Blue Jays reliever Anthony Bass hopeful next steps will make amends for anti-2SLGBTQ+ post

Toronto Blue Jays reliever Anthony Bass. (Christopher Katsarov/CP)

TORONTO — Anthony Bass is hopeful that some still-to-be-determined steps to make amends for sharing an anti-2SLGBTQ+ social media post earlier this week will eventually win back Toronto Blue Jays fans, who booed the reliever throughout his most recent outing for the club.

“We’re in the process currently” of putting together an action plan, Bass said during a brief interview with Sportsnet and The Canadian Press on Thursday. “It wouldn’t be productive to expand upon it right now. I’m in the process of making that next step.”

Bass issued a brief apology Tuesday but took no questions from media after platforming a post supporting the anti-2SLGBTQ+ boycotts of Target and Bud Light on his Instagram account a day earlier. Within that apology, he vowed to use “the Blue Jays’ resources to better educate myself to make better decisions moving forward.”

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While the way the apology was delivered and his refusal to take questions drew criticism, the Blue Jays would likely have handled the entire situation differently if not for Bass immediately showing sincere contrition and remorse for his actions.

He didn’t want to take questions Tuesday, saying “I just wanted to make my point, make it very clear that I was apologetic and move on to focusing on that game,” but he said subsequent negative depictions of him “is not who I am.”

“I embrace and care for everybody — I want that point to be noted,” he said. “I have no hostility towards any groups or any negative feelings at all.”

Follow-through actions are needed to back those words and Bass said he’s “absolutely” open to meeting with members of the community as part of his atonement.

How exactly that lands will go a long way in determining whether the next time Bass pitches at Rogers Centre, he earns a different reception than the one that greeted him during the ninth inning of Wednesday’s 4-2 loss to the Milwaukee Brewers.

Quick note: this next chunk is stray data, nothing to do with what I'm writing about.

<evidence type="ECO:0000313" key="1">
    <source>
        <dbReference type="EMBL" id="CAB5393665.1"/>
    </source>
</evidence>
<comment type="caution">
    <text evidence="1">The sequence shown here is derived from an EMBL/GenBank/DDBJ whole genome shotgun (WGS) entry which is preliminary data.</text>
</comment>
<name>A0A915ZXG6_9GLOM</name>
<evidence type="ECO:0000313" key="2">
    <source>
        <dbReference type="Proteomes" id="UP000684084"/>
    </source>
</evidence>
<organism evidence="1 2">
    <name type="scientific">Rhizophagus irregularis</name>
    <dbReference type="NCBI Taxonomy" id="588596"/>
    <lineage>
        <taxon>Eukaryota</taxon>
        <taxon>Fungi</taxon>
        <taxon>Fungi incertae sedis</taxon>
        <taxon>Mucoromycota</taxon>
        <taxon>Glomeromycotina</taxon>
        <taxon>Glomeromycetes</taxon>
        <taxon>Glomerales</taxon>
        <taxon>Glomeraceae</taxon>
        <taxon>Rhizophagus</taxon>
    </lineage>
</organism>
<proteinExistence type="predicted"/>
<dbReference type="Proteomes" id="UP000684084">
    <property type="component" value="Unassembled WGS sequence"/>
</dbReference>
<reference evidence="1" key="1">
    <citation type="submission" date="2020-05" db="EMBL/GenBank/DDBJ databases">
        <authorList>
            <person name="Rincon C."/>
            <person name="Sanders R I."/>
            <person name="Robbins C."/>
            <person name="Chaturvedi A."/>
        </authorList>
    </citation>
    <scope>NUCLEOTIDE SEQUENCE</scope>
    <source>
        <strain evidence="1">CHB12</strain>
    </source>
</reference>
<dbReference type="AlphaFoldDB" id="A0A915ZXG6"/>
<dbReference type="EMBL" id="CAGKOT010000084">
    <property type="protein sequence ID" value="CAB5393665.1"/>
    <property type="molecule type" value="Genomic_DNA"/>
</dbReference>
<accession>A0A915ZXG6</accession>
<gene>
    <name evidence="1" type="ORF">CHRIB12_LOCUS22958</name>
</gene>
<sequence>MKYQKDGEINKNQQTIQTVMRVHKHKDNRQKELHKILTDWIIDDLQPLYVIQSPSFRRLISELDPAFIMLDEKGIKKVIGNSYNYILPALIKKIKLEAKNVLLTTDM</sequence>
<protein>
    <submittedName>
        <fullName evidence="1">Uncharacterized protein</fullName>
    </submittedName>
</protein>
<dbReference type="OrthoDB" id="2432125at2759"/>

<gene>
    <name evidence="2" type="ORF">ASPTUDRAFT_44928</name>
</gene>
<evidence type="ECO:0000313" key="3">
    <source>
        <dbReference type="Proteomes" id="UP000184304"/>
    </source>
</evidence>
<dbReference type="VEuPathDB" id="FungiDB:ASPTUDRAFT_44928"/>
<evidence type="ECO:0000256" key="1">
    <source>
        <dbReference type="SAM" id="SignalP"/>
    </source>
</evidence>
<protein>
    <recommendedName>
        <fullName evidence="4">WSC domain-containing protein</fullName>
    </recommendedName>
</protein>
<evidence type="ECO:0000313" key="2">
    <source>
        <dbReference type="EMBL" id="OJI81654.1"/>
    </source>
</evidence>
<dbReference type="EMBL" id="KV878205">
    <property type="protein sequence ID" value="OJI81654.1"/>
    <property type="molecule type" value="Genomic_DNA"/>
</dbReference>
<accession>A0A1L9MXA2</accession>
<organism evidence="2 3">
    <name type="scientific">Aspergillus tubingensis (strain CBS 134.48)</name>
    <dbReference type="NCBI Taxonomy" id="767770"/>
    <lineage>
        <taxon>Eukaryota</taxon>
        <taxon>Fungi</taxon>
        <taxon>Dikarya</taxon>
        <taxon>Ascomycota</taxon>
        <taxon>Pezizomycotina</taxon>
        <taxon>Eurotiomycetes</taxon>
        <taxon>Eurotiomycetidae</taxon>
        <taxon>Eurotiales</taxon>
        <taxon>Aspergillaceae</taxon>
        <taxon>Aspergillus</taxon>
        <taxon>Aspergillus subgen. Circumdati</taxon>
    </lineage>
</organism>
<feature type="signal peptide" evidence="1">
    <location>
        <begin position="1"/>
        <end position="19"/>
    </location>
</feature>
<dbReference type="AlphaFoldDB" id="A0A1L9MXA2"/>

A sellout crowd of 42,205 booed him throughout the frame, a reaction Bass said he “was expecting.”

“My focus was on doing my job, putting up a zero, and getting the team in the dugout to hopefully come back and win,” he added.

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The Blue Jays, drawing on their relationships with community partners and educational resources through Major League Baseball in determining how to proceed, are “exploring what that looks like,” the club said in a statement, adding “we will have more to share soon.”

They have some precedents to draw from.

In 2012, after Yunel Escobar took the field with a homophobic slur scrawled on his eye black, the shortstop underwent sensitivity training and performed some outreach work, while the Blue Jays invited You Can Play to run educational seminars for players at all levels.

In 2017, after Kevin Pillar uttered an anti-Gay slur at Atlanta reliever Jason Motte, the outfielder worked with Billy Bean, MLB’s senior vice-president diversity, equity and inclusion and held a private meeting with roughly 20 LGBTQ people and their parents, among other acts.

Manager John Schneider, who has fielded all questions on the organization’s behalf so far, said the fan reaction to Bass taking the mound Wednesday won’t impact usage decisions with the right-hander.

“Guys on our roster are here for a reason,” he said. “And if we need them in a certain spot, we’ll definitely use them accordingly.”

As for the unusual scene of a home crowd booing a local player, Schneider said, “everyone’s allowed to feel how they want to feel.”

“I think Anthony did a good job in navigating those emotions last night in that inning and hopefully continues to work through what he needs to work through to hopefully make some amends,” he said. “We’re still figuring out the right way to do that with the people that we have been talking to, both in the organization and around the league.”

In the interim, Bass said he’s trying to focus on pitching and “block out all attention outside of the field.” As for whether his penance can make a difference with fans, he said, “I hope so, yes. I think that (the work to come) will.”

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